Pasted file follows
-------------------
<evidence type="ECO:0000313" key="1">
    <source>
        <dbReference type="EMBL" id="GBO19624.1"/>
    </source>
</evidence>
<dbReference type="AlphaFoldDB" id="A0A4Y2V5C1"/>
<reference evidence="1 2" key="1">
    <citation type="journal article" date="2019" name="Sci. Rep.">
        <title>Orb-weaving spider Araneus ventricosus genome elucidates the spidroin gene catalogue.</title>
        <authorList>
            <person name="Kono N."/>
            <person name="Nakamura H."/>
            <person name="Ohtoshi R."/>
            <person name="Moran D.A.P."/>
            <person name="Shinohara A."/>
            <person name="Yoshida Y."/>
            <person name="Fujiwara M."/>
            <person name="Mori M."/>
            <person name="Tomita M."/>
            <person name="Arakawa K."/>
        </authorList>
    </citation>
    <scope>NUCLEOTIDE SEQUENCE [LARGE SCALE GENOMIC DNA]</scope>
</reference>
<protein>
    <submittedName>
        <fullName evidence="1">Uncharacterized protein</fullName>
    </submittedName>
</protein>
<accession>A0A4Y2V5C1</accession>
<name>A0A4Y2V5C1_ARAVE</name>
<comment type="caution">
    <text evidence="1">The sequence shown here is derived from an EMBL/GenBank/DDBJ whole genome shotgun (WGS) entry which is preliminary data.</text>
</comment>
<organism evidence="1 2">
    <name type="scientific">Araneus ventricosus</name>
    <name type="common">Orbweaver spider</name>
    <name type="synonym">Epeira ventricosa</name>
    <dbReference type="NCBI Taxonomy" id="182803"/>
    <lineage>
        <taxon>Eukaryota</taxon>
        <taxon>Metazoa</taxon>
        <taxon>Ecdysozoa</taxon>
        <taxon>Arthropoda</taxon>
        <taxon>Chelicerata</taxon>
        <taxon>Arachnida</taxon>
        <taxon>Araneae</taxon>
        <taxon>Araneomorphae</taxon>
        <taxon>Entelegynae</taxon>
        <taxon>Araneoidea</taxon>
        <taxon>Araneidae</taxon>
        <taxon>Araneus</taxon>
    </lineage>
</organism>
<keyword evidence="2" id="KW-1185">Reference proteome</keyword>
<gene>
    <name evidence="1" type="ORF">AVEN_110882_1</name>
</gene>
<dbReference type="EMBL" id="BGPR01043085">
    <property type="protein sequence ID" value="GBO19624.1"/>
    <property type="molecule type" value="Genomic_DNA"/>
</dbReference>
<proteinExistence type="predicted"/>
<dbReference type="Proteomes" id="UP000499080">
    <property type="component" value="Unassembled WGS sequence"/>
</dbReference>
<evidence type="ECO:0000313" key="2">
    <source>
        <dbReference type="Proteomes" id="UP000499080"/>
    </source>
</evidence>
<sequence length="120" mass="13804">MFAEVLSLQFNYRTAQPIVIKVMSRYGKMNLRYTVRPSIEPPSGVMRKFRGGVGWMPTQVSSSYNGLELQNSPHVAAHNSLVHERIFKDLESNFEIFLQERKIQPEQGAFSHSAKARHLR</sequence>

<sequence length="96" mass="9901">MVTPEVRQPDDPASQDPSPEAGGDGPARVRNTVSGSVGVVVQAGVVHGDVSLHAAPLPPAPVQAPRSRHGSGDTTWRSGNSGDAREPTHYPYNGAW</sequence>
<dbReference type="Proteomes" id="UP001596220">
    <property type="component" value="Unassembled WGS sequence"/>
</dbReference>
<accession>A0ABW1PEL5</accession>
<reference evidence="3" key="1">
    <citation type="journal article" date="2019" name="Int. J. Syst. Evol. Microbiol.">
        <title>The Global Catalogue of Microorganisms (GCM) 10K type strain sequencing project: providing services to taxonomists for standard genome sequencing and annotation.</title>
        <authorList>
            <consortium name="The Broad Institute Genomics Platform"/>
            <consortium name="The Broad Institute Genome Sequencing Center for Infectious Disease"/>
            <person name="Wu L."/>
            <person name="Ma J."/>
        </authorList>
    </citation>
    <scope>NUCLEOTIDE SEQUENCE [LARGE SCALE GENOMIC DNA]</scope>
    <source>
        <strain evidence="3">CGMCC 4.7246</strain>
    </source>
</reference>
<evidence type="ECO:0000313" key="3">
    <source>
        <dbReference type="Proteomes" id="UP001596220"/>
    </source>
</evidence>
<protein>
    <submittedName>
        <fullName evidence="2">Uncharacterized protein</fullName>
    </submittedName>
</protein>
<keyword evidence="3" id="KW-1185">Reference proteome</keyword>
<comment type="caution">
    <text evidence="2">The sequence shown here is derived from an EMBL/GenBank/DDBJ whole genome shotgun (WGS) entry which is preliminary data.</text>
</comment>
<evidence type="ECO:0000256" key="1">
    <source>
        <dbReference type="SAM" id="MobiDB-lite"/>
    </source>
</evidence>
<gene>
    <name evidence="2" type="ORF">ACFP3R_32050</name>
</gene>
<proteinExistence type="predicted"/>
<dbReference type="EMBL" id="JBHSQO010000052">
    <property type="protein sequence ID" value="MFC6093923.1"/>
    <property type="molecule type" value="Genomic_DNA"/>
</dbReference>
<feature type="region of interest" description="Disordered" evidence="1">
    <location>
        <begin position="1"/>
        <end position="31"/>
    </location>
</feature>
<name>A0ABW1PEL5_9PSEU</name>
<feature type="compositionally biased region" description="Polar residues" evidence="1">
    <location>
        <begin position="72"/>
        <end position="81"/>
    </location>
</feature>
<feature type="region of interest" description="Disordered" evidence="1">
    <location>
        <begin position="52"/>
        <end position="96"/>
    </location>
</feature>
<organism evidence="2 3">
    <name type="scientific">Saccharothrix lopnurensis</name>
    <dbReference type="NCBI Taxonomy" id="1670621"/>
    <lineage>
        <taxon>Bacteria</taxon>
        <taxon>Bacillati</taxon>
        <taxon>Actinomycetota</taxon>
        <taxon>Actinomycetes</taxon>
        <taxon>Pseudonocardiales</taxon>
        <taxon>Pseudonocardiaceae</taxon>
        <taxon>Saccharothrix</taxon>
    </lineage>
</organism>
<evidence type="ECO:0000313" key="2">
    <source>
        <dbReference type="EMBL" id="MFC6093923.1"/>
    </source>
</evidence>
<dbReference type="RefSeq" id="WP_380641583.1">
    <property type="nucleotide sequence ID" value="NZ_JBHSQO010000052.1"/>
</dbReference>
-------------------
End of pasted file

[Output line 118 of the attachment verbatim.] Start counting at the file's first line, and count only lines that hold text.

    <property type="molecule type" value="Genomic_DNA"/>